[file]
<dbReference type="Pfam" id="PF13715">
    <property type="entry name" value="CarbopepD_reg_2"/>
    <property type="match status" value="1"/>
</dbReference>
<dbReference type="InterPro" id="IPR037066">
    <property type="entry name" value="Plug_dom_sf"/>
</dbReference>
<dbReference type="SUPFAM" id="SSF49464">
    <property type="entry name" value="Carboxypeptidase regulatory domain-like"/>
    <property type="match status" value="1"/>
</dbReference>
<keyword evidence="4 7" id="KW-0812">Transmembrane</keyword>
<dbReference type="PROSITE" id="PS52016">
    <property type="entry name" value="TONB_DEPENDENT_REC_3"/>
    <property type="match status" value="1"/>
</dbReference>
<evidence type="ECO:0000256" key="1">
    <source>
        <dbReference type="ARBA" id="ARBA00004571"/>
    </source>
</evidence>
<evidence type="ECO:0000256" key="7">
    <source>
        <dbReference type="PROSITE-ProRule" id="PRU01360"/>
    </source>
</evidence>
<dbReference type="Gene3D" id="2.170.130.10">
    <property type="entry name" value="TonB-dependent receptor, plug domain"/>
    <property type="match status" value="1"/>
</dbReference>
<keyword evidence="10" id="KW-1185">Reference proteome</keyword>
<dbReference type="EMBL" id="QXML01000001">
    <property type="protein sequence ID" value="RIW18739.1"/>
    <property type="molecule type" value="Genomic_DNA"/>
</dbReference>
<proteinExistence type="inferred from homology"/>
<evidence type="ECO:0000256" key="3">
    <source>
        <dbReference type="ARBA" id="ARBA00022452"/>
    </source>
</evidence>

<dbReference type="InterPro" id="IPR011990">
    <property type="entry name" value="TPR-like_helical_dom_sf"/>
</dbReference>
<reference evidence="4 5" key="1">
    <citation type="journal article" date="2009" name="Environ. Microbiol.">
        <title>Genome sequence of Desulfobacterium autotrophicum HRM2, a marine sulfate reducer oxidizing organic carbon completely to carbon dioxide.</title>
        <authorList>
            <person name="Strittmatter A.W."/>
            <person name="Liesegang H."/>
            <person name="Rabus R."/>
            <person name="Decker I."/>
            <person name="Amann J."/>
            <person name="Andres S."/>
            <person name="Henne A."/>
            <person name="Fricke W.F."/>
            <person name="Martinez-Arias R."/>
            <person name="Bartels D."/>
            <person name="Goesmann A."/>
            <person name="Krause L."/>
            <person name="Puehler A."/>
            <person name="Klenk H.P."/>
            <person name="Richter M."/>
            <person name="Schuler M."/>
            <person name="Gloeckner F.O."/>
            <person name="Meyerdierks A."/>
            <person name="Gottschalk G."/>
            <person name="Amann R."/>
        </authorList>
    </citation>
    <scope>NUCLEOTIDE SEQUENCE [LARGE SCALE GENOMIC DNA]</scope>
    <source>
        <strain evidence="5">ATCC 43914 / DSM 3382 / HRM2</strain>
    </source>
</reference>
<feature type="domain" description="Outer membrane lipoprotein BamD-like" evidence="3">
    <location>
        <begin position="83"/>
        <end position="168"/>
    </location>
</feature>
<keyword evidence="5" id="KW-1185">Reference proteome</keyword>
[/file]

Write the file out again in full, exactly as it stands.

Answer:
<dbReference type="Pfam" id="PF13715">
    <property type="entry name" value="CarbopepD_reg_2"/>
    <property type="match status" value="1"/>
</dbReference>
<dbReference type="InterPro" id="IPR037066">
    <property type="entry name" value="Plug_dom_sf"/>
</dbReference>
<dbReference type="SUPFAM" id="SSF49464">
    <property type="entry name" value="Carboxypeptidase regulatory domain-like"/>
    <property type="match status" value="1"/>
</dbReference>
<keyword evidence="4 7" id="KW-0812">Transmembrane</keyword>
<dbReference type="PROSITE" id="PS52016">
    <property type="entry name" value="TONB_DEPENDENT_REC_3"/>
    <property type="match status" value="1"/>
</dbReference>
<evidence type="ECO:0000256" key="1">
    <source>
        <dbReference type="ARBA" id="ARBA00004571"/>
    </source>
</evidence>
<evidence type="ECO:0000256" key="7">
    <source>
        <dbReference type="PROSITE-ProRule" id="PRU01360"/>
    </source>
</evidence>
<dbReference type="Gene3D" id="2.170.130.10">
    <property type="entry name" value="TonB-dependent receptor, plug domain"/>
    <property type="match status" value="1"/>
</dbReference>
<keyword evidence="10" id="KW-1185">Reference proteome</keyword>
<dbReference type="EMBL" id="QXML01000001">
    <property type="protein sequence ID" value="RIW18739.1"/>
    <property type="molecule type" value="Genomic_DNA"/>
</dbReference>
<proteinExistence type="inferred from homology"/>
<evidence type="ECO:0000256" key="3">
    <source>
        <dbReference type="ARBA" id="ARBA00022452"/>
    </source>
</evidence>

<dbReference type="InterPro" id="IPR011990">
    <property type="entry name" value="TPR-like_helical_dom_sf"/>
</dbReference>
<reference evidence="4 5" key="1">
    <citation type="journal article" date="2009" name="Environ. Microbiol.">
        <title>Genome sequence of Desulfobacterium autotrophicum HRM2, a marine sulfate reducer oxidizing organic carbon completely to carbon dioxide.</title>
        <authorList>
            <person name="Strittmatter A.W."/>
            <person name="Liesegang H."/>
            <person name="Rabus R."/>
            <person name="Decker I."/>
            <person name="Amann J."/>
            <person name="Andres S."/>
            <person name="Henne A."/>
            <person name="Fricke W.F."/>
            <person name="Martinez-Arias R."/>
            <person name="Bartels D."/>
            <person name="Goesmann A."/>
            <person name="Krause L."/>
            <person name="Puehler A."/>
            <person name="Klenk H.P."/>
            <person name="Richter M."/>
            <person name="Schuler M."/>
            <person name="Gloeckner F.O."/>
            <person name="Meyerdierks A."/>
            <person name="Gottschalk G."/>
            <person name="Amann R."/>
        </authorList>
    </citation>
    <scope>NUCLEOTIDE SEQUENCE [LARGE SCALE GENOMIC DNA]</scope>
    <source>
        <strain evidence="5">ATCC 43914 / DSM 3382 / HRM2</strain>
    </source>
</reference>
<feature type="domain" description="Outer membrane lipoprotein BamD-like" evidence="3">
    <location>
        <begin position="83"/>
        <end position="168"/>
    </location>
</feature>
<keyword evidence="5" id="KW-1185">Reference proteome</keyword>